There’s something to be said for the understated eloquence of sibling artists. There’s the synchronicity of assured harmonies, the convergence of a dual mindset and a combined experience that assures a singular, unified direction. When those siblings are twins, that confluence is intrinsically bound to an even greater degree
Chandra and Leigh Watson, otherwise known as the Watson Twins, exemplify that indelible bond. On the aptly named DUO, the pair are clearly inseparable in both song and sentiment. Each of the offerings are sung by the two in tandem, and with the supple sway of pedal steel underscoring the lilting melodies, the calm conveyed in songs such as “Cry Baby” and “Lucky Star” finds them executing the material with an even keel.
Even so, DUO offers more than passivity or pastiche. Songs such as “Hustle and Shake,” “Blue Tonight” and “Rolling Thunder” deliver the goods with an enthusiasm that belies any sort of delicacy. “Gonna hustle, give me that shake,” they demand, clearly insistent on elevating whatever subdued scenario their folkish noir might otherwise suggest
Indeed, by virtue of their seamless connection, the Watsons coax an alluring sound from their softly spun melodies, They manage to do with subtlety, by emphasizing a few words in a simple refrain (“Blue Tonight”), binding their voices to a shimmering guitar figure (“Playing Hearts”) or merely angling some insistence (“Call To You,” a song given a darker edge thanks to the vocal contributions of special guests The Cactus Blossoms). Emotions collide; a hint of circumspect here, all effusive engagement there, a lithe and lilting cascade overall. Credit is due the accompanying musicians—Carl Broemel and Bo Koster of My Morning Jacket, singer Vanessa Carlton and Willie Nelson’s longtime harmonica player Mickey Raphael, among them—who manage to keep the arrangements subtle but assured.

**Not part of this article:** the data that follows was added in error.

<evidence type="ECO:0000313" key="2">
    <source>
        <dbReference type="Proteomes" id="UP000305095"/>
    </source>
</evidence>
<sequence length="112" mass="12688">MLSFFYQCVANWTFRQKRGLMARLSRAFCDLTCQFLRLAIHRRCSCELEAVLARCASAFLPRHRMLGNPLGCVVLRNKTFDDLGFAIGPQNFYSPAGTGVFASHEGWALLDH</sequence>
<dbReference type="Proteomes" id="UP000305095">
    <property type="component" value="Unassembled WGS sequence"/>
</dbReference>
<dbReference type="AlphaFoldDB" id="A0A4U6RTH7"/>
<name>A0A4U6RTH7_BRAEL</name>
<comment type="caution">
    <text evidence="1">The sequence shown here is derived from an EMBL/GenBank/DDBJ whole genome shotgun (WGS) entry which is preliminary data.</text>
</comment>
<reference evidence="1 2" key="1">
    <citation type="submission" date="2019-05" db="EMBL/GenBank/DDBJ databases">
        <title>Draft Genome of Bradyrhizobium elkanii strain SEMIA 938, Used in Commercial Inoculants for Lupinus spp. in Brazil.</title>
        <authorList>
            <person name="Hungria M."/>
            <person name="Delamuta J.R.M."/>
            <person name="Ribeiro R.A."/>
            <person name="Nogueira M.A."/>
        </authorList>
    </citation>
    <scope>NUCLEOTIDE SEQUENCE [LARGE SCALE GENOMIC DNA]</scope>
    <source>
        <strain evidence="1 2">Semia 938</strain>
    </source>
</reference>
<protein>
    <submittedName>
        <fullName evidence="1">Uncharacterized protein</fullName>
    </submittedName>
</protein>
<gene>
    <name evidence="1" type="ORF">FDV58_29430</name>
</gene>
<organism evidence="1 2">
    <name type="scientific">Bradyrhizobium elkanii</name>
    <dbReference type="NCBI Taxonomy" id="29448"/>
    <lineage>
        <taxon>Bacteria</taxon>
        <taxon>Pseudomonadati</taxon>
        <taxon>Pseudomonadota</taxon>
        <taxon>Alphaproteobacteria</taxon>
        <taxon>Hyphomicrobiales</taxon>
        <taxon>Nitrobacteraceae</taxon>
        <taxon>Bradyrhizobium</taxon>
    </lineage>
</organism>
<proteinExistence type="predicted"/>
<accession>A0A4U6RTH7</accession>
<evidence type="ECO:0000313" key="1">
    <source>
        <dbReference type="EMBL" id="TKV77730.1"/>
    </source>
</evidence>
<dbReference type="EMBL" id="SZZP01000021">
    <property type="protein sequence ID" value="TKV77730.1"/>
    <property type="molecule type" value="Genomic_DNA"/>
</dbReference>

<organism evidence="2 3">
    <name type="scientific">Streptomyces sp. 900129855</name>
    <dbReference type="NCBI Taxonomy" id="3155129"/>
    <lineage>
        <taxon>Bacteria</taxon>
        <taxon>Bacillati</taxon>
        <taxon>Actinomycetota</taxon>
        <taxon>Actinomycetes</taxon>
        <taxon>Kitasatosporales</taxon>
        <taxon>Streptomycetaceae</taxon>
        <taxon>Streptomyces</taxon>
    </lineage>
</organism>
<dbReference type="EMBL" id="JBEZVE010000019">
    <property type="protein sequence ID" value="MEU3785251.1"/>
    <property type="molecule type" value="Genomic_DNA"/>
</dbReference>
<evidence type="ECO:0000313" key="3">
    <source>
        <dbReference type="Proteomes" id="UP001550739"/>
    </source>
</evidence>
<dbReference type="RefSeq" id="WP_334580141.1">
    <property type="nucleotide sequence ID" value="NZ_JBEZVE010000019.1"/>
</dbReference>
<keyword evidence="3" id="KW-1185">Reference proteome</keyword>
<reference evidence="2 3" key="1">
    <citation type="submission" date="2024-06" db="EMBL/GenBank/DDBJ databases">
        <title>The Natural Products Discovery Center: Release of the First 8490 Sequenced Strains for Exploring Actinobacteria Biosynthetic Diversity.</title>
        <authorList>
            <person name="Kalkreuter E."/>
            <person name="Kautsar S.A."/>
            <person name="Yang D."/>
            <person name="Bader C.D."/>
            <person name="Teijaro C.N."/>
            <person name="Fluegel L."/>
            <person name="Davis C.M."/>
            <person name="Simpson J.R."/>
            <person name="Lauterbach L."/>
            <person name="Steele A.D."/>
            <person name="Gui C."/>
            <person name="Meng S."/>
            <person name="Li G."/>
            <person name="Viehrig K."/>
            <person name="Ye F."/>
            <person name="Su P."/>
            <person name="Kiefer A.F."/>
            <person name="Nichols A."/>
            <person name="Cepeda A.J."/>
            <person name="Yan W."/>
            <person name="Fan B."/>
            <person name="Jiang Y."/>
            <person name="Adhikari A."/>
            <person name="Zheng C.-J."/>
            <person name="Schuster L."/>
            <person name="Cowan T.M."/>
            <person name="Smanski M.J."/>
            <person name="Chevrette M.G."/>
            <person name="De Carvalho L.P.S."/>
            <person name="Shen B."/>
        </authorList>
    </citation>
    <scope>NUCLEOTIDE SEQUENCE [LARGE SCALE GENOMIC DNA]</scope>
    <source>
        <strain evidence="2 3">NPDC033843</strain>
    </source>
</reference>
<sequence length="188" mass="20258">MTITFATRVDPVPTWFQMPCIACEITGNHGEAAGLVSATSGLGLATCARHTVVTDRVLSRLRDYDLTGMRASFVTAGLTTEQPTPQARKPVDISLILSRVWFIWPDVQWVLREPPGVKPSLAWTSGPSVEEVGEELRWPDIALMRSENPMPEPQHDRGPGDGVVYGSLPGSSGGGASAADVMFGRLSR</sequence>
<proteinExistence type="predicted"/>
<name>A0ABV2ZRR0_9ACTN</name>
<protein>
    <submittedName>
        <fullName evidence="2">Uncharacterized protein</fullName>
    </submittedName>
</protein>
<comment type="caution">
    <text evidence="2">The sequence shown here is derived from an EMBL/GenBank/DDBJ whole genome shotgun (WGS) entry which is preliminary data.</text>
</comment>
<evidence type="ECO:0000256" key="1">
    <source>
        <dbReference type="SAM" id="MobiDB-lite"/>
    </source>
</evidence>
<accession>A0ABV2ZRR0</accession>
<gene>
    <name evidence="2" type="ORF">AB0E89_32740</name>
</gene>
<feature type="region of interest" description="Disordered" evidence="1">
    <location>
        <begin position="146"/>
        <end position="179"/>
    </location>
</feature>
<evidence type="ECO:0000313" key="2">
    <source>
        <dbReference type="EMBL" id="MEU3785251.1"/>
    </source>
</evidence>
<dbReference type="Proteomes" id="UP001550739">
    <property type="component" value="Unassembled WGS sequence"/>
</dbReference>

Notably, DUO is only eight songs long, a compact offering that still manages to feel amply stocked and vibrantly infused despite any limited duration. Quality not quantity defines its merits, and each song is so engaging, there’s enough conviction to ensure a lasting impression.